This article was published in Australian Dictionary of Biography, Volume 16, (MUP), 2002
Yip Ho Nung (1909-1979), café proprietor, was born on 18 October 1909 at Chien Mei village, Dongguan, Canton (Guangdong) Province, China, son of Yip Fong Siu and his number two wife Hun Tong Chew. The Chien Mei Yips could trace their ancestry back twenty-five generations. Harry came to Sydney in the 1920s with several of his siblings. He and a younger brother Dong Hoi (Don) lived with their half-brother Yip Tung Kwai, known in Sydney as Gilbert Quoy, and his wife Edith. Quoy was a prosperous wholesale fruit merchant and a conservative leader of the small Chinese community of Sydney.
Having attended Randwick Public and Boys' Intermediate High schools, Harry worked in the City Markets with other family members. In the late 1930s he became a partner in a new wholesale produce firm, Yep Lum & Co. At a time and date indicated as propitious by Chinese texts, he married with Catholic rites Beryl Agnes Yow at the Church of St Francis de Sales, Surry Hills, on 30 December 1935. The Australian-born daughter of a Chinese father and an Irish-Australian mother, Beryl was a practising Catholic and could speak no Chinese.
During World War II, Yip had to register as an alien; Beryl ran a fruit shop at Botany. By 1945, when they moved to Hay Street in Chinatown, Harry was a general merchant. Well known in the Chinese community, he helped applicants with documentation for naturalization, sponsored immigrants and paid the water and council rates for impoverished market gardeners. He acted as a 'go-between' for his community with immigration and customs officials and the police, and counted the police commissioner Norman Allan among his friends.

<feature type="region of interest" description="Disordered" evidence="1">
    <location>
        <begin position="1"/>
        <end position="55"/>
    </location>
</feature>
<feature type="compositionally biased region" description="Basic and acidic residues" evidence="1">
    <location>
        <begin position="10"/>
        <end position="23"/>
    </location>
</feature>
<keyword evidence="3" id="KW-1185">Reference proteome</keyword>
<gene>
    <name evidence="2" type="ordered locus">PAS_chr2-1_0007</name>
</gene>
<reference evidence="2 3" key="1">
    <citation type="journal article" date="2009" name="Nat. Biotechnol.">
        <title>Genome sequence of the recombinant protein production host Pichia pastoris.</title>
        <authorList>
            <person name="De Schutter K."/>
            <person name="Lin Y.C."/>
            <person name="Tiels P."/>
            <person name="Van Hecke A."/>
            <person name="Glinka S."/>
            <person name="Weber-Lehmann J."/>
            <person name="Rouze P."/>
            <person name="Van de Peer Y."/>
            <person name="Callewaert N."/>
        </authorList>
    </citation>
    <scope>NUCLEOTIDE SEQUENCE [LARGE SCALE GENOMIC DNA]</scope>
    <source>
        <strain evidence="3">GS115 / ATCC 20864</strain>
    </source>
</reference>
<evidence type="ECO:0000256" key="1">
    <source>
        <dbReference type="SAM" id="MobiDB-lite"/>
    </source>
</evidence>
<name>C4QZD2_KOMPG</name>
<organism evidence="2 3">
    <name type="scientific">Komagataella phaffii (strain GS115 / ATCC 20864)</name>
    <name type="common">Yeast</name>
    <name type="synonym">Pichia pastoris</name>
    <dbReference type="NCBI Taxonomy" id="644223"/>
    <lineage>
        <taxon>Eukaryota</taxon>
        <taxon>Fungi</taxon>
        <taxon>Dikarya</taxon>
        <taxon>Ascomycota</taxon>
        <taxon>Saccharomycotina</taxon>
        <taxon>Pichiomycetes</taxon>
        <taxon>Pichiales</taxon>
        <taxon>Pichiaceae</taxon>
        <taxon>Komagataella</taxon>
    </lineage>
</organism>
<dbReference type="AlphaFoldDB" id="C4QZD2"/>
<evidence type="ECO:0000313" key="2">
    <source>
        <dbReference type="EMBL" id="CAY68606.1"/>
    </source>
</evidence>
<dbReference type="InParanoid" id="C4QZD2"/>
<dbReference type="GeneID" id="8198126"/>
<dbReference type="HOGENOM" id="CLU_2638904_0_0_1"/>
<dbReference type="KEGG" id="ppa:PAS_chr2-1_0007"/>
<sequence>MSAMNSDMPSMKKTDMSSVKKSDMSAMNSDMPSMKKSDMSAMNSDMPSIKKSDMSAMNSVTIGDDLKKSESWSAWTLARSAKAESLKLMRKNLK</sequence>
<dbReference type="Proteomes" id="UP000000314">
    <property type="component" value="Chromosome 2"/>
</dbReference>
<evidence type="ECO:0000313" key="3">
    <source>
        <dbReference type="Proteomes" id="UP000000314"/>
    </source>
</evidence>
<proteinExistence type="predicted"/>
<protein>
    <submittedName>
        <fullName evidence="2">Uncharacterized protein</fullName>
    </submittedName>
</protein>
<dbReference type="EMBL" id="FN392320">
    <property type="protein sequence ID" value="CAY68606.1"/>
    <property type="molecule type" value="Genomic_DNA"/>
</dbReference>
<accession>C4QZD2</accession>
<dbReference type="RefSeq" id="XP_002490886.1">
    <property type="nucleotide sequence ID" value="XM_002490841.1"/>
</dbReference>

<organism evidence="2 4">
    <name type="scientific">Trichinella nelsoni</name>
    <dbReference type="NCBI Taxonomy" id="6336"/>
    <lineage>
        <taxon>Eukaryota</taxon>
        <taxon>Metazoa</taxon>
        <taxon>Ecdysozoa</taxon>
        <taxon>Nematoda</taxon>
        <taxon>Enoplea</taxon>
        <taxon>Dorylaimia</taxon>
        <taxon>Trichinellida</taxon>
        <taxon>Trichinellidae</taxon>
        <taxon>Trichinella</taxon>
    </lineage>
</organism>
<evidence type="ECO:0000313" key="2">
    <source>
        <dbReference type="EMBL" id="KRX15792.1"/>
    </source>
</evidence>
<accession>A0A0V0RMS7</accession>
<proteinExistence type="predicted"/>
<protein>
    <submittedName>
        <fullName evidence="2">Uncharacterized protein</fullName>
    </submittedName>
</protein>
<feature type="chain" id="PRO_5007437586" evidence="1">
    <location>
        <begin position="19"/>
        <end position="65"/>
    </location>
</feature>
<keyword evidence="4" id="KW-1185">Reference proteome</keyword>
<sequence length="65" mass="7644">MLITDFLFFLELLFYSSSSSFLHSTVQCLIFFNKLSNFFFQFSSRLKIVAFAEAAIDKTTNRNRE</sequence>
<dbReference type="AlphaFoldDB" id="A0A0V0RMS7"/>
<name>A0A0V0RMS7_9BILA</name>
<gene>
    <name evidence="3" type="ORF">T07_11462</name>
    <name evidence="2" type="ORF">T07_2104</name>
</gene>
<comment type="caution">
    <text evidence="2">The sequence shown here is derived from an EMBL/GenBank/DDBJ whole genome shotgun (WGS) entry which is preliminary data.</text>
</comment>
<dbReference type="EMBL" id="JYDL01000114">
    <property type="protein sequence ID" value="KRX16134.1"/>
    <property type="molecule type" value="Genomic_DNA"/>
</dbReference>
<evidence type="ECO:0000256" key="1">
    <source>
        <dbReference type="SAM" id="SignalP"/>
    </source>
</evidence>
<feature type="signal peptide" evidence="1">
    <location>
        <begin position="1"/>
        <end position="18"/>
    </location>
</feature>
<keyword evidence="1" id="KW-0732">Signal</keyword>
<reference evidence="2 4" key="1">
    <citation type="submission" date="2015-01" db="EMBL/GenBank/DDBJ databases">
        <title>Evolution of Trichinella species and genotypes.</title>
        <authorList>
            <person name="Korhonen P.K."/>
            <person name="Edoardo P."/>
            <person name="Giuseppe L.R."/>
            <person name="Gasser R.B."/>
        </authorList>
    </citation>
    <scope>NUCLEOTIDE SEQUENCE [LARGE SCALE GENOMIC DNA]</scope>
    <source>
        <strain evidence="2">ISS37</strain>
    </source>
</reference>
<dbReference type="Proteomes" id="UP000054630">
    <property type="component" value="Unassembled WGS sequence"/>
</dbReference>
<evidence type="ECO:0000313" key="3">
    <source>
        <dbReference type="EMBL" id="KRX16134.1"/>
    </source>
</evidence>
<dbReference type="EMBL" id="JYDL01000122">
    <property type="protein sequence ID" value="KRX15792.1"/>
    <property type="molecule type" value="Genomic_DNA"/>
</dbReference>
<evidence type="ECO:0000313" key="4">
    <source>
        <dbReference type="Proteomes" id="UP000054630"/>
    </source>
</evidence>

In 1956 the Yips established the Green Jade café in Dixon Street. They were determined to attract a non-Chinese clientele and employed only waiters who could speak English. Beryl, who worked as the cashier, insisted on using tablecloths (unknown in Dixon Street). The Green Jade became a popular place of introduction to the local Chinese community for many Europeans and eventually it acquired 'celebrity' status (Danny Kaye once dined there). Bridging cultural divides was one of Yip's passions.
Following instruction given by Father (Cardinal) Freeman, Yip had converted to Catholicism in 1954. He was naturalized in 1957. For six years from about 1958 he served as president of the Chinese Chamber of Commerce, an informal group of Haymarket businessmen. At their home at Dover Heights, where they had settled in 1950, the Yips often entertained visiting dignitaries, politicians and performers. Outgoing and gregarious, Harry loved traditional Chinese opera, and often amused his children with his favourite excerpts.
In the 1970s Yip and other Chinese worked together on various schemes to encourage the revival of Chinese customs in Sydney and helped to organize the building of the Chinese Pavilion at Rookwood cemetery. He and his friend Father Pascal Chang, who ran the Asiana Centre at Ashfield, organized the first August Moon Festival in 1974. Yip also tried to involve the Chinese in the Waratah Festival.
Harry Yip stopped working at the Green Jade in 1974 after suffering a stroke. A diabetic for forty years, he died on 6 October 1979 at St Vincent's Hospital, Darlinghurst. He was buried in the Chinese section of Rookwood cemetery following a requiem Mass at St Theresa's, Dover Heights, and a traditional Chinese civil ceremony in Dixon Street. His wife, and their son and two daughters survived him.
Shirley Fitzgerald, 'Yip Ho Nung (1909–1979)', Australian Dictionary of Biography, National Centre of Biography, Australian National University, http://adb.anu.edu.au/biography/yip-ho-nung-12087/text21687, published first in hardcopy 2002, accessed online 1 June 2016.
This article has been amended since its original publication. View Original
This article was first published in hardcopy in Australian Dictionary of Biography, Volume 16, (MUP), 2002